Start the Revolution Without Me: A Review of Revolution
- Alex Wainer TheFish.com Contributing Writer
- 2012 10 Oct
The Apocalypse continues this fall on NBC. After crashing through Battlestar Galactica, Jericho, Lost, Flash Forward, The Event, The Walking Dead, Falling Skies, Terra Nova—did I miss anyone?—it lands with a soft thump at the bottom dwelling Peacock Network where 21st century society is thrown back to the 18th century when the all electrical power stops working. As you can tell from some of the shows on the list above, having civilization collapse isn't always a guarantee of ratings but this fall season's experiment in catastrophe is making a less than electrifying effort.
The pilot starts in our time, in Chicago as Ben Matheson bursts in the door of his house in a panic and tells his wife to start filling water bottles and the bathtub. His wife Rachel (Elisabeth Mitchell of Lost and another short-lived catastrophe series, V) responds, "It's happening, isn't it?" And as Ben is downloading data from his computer into a USB drive, a low hum rises all around them and the lights flicker and the power dies—and there's a kind of hush, all over the world that night. Planes fall from the sky, cars stop rolling, cell phones die and the world turns black. The story picks up fifteen years later as what was the United States has become an agrarian society fought over by various armed militia with the Monroe Militia controlling the local area. Gun ownership is forbidden for civilians and the remaining firearms (muskets, rifles, automatics, etc.) are mostly held by the militia, but everybody often uses swords to save on gunpowder and bullets.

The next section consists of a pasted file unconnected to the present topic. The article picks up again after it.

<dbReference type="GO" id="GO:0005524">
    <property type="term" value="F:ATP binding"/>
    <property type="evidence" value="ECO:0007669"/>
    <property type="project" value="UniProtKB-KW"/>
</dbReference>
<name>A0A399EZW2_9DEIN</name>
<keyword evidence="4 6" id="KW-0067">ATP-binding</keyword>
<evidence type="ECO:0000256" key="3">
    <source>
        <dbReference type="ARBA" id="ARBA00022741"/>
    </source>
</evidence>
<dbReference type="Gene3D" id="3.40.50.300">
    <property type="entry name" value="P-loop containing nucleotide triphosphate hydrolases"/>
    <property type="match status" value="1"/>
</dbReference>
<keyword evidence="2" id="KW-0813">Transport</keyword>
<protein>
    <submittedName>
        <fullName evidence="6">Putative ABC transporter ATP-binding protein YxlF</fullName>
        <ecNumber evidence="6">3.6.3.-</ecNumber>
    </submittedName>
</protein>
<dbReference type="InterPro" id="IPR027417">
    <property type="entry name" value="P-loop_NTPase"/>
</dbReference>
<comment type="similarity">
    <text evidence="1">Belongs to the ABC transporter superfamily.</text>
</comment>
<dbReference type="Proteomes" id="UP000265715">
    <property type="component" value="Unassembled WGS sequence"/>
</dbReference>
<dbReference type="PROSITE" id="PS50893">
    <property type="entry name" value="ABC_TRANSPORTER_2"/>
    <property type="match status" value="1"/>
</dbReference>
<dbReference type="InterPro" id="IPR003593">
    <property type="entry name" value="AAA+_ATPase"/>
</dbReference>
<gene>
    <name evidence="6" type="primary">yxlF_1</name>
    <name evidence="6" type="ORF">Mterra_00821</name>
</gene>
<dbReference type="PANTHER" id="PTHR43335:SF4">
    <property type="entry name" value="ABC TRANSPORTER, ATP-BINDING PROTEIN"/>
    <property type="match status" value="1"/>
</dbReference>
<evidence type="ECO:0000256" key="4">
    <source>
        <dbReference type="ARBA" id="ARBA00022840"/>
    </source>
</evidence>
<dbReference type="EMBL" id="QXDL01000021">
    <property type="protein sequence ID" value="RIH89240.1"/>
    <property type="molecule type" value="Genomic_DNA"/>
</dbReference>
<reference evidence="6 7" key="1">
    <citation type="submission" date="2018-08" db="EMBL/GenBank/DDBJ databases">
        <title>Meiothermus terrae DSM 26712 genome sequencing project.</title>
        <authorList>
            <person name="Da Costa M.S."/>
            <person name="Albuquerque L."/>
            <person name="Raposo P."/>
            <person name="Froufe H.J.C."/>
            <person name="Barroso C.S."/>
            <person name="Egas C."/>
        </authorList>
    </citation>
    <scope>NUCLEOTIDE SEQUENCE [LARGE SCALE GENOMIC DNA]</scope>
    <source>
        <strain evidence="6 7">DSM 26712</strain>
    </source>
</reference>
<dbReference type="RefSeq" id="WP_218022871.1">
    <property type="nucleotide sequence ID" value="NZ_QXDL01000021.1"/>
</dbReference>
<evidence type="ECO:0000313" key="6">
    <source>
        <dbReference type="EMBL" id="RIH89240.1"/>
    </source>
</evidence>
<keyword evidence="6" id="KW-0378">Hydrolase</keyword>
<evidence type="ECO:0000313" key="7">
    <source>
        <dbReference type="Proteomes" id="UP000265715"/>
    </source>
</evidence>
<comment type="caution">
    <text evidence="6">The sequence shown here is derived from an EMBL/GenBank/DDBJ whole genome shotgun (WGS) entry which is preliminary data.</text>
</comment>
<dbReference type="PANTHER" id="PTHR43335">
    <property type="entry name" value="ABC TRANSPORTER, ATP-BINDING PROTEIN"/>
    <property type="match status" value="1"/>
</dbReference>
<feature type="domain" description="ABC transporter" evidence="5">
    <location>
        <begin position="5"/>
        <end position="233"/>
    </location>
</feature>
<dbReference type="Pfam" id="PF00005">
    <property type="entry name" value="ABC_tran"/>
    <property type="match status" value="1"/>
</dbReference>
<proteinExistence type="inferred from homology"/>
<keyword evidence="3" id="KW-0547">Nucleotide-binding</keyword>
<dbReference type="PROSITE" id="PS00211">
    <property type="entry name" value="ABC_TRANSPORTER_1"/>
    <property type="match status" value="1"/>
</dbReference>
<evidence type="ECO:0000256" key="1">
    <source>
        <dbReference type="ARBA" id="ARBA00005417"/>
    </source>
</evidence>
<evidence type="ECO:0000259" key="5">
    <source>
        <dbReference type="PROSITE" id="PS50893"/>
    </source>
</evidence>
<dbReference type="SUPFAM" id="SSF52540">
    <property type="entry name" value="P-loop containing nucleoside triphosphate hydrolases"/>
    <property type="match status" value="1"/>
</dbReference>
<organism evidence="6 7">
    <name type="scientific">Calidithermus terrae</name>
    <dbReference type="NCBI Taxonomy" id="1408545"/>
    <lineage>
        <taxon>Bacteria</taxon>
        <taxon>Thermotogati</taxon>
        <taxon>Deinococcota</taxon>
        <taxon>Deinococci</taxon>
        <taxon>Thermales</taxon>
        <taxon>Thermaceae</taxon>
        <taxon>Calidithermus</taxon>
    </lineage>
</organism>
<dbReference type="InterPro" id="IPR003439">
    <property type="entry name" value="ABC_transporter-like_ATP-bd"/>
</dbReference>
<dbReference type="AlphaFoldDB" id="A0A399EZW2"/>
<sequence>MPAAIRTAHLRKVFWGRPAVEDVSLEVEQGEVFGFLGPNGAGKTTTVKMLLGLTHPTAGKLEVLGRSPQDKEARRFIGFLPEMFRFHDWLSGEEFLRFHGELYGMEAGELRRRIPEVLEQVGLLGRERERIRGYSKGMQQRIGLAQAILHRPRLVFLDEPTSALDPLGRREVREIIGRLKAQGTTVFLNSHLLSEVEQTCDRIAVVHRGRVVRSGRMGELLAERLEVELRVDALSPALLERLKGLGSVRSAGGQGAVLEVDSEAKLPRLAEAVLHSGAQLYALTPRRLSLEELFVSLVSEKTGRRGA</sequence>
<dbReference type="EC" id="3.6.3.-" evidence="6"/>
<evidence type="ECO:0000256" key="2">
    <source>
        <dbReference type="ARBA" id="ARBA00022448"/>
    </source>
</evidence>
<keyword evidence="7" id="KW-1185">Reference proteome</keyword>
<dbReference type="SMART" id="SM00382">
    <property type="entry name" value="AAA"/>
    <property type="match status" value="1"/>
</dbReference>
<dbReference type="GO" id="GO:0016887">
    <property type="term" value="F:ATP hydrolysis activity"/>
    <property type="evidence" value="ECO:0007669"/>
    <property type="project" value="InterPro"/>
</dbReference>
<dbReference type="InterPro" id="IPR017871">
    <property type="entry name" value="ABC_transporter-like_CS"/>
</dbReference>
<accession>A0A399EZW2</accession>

A squad of militia enter the community led Captain Tom Neville (played by Giancarlo Esposito, so creepily evil on Breaking Bad, and just as nasty in a different way here) who says he's here to take Ben into custody. When the locals try to resist Tom's capture, guns go off and Ben's mortally wounded. Having earlier given his tech geek friend Aaron Pittman his unique flash drive before he dies, with his dying breath he tells Aaron to get it to his brother Miles in Chicago, and the militia takes his teenage son Danny instead. Meanwhile, Ben's young daughter, Charlie, who's been off sulking like a typical teen, arrives with her crossbow (clearly inspired by Katniss from The Hunger Games) too late to help and now she's got guilt so she joins Aaron in the journey to Chicago.
I first saw the trailer online for the new series last summer, thinking it was a movie. But I quickly noticed how nicely everyone was dressed, like they'd pillaged nearby Banana Republic and Gap stores after the blackout—they were too decked out to be in a dystopian movie. Similarly, everyone's hair looked clean and well coifed, and the women's skin had rosy cheeks. If The Lord of the Rings Trilogy and Lost has taught us anything about premodern and post-disaster life in the wild, it's that no one's hair and skin survives exposure to such a harsh existence looking like television actors on a photo shoot. Charlie is often shot with lovely backlighting no matter what direction she's facing.